Psalm 128 is contained in The Form of Solemnization of Matrimony and I like the imagery of “children like olive plants round about thy table” for a covenant family should eat sitting around a table not slumped in front of the TV watching some sinful drama or film. The evening meal cooked by the wife, given thanks for by the husband and eaten by the household after which is a suitable time for training up the “olive plants” through catechizing, psalm singing, Scripture study and family prayer.

    In concluding this section I disagree with Lusk where he writes that “The experience of the psalmist should be the experience of our offspring” for he is assuming the seed of believers head for head are covenant members but this is wrong. It is correct to say however that all the seed of believers “should be nurtured in the faith all along the way from infancy forward to young adulthood” on page 21.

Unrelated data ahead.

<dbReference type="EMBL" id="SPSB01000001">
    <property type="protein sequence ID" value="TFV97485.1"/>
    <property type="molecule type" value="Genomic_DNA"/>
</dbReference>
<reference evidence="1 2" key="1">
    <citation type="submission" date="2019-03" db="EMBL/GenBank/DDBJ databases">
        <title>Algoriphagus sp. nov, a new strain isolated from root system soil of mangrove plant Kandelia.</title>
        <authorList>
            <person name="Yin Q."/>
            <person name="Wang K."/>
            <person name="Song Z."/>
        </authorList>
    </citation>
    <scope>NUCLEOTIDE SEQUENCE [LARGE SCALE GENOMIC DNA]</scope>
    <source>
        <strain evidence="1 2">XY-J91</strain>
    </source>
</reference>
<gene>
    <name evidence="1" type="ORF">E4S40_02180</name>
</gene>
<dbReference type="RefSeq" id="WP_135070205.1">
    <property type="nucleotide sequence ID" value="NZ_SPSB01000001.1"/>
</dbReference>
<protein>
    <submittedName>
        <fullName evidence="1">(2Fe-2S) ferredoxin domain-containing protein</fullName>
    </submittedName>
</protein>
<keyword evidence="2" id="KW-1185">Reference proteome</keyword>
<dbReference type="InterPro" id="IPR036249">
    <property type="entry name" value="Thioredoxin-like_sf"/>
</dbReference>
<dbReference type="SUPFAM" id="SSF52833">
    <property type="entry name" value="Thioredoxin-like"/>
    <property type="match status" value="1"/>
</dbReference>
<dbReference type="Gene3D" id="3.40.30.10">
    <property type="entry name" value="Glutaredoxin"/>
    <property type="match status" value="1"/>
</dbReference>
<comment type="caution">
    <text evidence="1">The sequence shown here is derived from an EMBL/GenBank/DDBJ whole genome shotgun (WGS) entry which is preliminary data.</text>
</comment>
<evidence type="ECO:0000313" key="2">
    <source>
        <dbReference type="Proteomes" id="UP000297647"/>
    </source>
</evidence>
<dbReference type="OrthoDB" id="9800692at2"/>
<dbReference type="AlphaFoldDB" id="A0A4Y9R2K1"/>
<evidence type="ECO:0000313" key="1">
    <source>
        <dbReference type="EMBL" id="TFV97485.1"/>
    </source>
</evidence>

Chapter Two – The Gospels
    It is completely correct to say, as Lusk does on page 23, “God says He will be a God to us and to our children.”

    I have no issue with Lusk’s argument concerning John the Baptist however his exposition (if it can in all seriousness be called such a thing) of Matthew 18 leaves a lot to be desired and I am not at all convinced his argument is sound as he notes in footnote 5 on page 28 and my reading of this text would be termed “old” and “scholastic” by Lusk but I shall not be losing any sleep over that! I believe that Lusk is reading his own ideas into the text and as I was reading this I kept on thinking “A text taken out of context is a pretext”. As for this proving paedocommunion, well even if his exegesis is correct it just does not follow for he seemingly assumes that which he has not proven i.e. infants partook of the Passover.

    Your second comment on page 33 caused me to chuckle because I was thinking the exact same thing. Is not Lusk guilty of reading Matthew 19:14 into Matthew 18:1-6 as opposed to rightly dividing the word of truth?

    I take issue with Lusk’s insistence that “Jesus regards covenant infants and children as believers” only because Lusk misunderstands who is within the covenant and I see no evidence of that statement.

    Chapter Three – Paedofaith a Mystery